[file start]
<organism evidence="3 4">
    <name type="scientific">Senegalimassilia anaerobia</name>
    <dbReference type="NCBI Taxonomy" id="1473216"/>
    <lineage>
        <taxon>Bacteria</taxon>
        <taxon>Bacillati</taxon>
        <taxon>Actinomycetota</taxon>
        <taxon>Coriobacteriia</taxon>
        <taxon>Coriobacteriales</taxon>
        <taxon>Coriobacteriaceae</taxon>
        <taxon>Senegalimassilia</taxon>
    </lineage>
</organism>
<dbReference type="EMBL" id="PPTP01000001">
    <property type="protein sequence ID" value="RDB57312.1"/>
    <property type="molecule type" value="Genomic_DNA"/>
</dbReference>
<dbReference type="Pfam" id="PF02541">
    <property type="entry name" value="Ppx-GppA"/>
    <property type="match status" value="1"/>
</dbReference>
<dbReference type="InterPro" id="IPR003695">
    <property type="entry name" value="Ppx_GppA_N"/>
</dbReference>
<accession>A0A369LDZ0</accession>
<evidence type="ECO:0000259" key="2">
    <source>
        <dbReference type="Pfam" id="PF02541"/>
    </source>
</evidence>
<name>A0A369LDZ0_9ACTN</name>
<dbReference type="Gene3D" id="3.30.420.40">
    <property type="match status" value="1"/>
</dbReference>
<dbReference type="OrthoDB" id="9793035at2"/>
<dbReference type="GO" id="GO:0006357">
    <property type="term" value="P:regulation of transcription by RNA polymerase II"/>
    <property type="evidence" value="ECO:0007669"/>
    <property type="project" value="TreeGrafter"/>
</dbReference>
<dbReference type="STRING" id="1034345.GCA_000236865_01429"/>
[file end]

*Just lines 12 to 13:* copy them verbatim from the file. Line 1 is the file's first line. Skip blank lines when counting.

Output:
    </lineage>
</organism>